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spaceslingers spaceslingers devlog

Creating Nebulae

Not much fanfare for this update, just a million little tweaks that collectively make it more of a game than it was previously. Options menu works properly now, with the only thing that’s not functional being the resolution changes. I still want to add a v-sync option, but I forgot to do it when I was making the graphics and haven’t gotten around to adding it in yet. Making the nebula was both fun and frustrating. Originally, I had a single image that tiled, which you can see in the last spoiler screenshot above, but I really didn’t like the obvious tiling so I always knew that I was going to redo it. Problem number 1 was making nebula images. I use Inkscape for graphics and I didn’t really have a clue how to make a nice looking nebula, but after a lot of trial and error and deep diving into the internet, I came out with a relatively simple method that ended up making some really nice looking nebula. They pop a lot if they are on their own on a black background, but it was much too noisy to simply add them in, so I had to lower the opacity a lot, which removes some of the impact of them, but ends up being much better for the game overall.

Then I had to come up with a nice way of getting them to exist without tiling. I went into optimisation mode and tried a few techniques to get them filling the screen nicely without hurting performance. I eventually settled for placing them on a surface and then only drawing the part of the surface that is in view. This meant I could draw them all with a nice gpu_set_blendmode(bm_add) so that they would combine their visuals in a glowy way, rotate and scale them and not have the constant impact of batch breaks (the game barely chugs along without any nice visual flair, due to my poorly optimised physics code). And I could also save the surface to a global buffer so that when the level gets restarted due to failure, it can just read the buffer instead of recreating the whole scene (also prevents me from having to save the positions and settings for each nebula). I’m really happy with how they turned out.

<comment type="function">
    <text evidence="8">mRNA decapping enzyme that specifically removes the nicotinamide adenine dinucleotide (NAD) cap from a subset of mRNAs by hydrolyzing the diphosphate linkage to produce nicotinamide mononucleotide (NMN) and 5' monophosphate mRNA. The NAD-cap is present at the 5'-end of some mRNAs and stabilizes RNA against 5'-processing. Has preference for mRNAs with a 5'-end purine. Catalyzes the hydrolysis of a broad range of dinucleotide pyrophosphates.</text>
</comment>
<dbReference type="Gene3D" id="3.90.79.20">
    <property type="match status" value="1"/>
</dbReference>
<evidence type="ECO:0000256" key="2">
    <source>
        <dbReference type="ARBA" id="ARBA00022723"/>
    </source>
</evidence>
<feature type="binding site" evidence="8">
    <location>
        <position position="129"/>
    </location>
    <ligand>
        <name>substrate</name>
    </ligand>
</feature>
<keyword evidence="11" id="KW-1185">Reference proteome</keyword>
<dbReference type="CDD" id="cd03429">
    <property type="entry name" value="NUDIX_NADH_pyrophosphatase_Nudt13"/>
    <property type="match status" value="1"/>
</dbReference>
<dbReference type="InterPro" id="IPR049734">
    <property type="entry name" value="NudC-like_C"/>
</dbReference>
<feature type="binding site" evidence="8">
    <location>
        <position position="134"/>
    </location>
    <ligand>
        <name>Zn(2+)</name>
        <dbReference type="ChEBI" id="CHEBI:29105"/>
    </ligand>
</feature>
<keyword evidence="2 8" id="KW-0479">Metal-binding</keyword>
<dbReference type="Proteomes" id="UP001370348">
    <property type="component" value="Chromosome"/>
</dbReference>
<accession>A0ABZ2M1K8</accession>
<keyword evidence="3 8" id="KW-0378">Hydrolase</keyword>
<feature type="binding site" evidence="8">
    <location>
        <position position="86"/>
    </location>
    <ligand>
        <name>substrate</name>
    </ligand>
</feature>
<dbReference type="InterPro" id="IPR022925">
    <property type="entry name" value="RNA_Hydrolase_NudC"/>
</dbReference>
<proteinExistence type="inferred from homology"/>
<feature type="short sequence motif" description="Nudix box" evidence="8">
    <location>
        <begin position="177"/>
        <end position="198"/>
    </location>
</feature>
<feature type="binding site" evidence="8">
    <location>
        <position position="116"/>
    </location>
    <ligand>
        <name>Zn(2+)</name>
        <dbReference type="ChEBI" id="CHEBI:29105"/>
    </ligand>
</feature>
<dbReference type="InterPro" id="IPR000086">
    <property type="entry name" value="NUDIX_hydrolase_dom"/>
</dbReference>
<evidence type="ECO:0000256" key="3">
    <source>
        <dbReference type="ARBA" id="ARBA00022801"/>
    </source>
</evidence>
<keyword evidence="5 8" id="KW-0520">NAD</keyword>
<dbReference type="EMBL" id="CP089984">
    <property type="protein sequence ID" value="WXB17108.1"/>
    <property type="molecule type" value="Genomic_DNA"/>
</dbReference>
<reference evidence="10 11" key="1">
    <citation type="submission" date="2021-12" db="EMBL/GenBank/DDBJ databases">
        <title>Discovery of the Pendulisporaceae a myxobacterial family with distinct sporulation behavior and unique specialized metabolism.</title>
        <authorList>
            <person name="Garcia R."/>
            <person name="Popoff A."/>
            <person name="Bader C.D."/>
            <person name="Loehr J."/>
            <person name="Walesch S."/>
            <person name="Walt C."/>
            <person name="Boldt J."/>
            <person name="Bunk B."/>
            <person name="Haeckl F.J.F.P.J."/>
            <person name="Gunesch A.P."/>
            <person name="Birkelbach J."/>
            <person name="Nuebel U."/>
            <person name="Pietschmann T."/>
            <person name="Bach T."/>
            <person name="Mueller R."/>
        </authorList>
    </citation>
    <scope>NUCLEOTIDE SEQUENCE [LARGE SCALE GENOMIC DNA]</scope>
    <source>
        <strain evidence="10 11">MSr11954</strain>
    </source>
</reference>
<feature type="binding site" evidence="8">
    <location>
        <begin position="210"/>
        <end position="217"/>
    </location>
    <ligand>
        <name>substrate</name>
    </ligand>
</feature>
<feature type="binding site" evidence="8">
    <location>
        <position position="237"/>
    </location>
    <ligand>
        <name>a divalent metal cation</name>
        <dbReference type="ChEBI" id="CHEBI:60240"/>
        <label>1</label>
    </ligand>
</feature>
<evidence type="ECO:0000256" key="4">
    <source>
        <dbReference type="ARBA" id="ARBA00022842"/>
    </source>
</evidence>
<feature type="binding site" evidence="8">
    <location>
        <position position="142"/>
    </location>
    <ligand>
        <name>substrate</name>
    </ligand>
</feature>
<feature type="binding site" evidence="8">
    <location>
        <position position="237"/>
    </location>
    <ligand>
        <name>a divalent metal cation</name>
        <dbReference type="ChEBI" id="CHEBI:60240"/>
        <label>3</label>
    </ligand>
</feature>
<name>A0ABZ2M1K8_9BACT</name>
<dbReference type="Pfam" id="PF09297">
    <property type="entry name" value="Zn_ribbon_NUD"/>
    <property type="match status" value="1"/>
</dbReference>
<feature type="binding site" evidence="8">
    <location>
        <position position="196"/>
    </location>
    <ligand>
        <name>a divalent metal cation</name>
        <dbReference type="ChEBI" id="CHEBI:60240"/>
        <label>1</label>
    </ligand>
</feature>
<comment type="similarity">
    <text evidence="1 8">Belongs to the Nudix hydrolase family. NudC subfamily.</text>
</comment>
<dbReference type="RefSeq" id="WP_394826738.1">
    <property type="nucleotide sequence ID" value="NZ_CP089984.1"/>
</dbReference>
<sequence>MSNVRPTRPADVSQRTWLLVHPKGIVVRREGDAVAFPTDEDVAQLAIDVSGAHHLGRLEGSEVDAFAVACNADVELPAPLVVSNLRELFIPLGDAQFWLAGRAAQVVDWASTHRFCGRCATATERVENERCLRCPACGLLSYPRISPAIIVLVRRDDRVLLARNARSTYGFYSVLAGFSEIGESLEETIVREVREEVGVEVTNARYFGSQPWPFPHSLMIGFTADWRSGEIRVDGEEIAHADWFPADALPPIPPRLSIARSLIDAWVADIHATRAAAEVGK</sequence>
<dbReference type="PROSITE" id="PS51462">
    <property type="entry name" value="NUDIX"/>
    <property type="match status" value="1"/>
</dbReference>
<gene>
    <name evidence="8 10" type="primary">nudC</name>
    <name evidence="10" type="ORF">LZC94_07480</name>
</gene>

Then finally, there’s various tweaks to little systems throughout the game and a lot of rejiggered graphics: blackholes, whiteholes, planets, asteroids and moons all have new graphics, as well as the popups that occur upon failure or completion throughout the game. The audio options took a lot of work to function smoothly, and they still need a touch more work to get perfect, but there’s always tomorrow. That’s about it, it’s one of those major, but somewhat minor updates.

By RefresherTowel

I'm a solo indie game developer, based in Innisfail, Australia.

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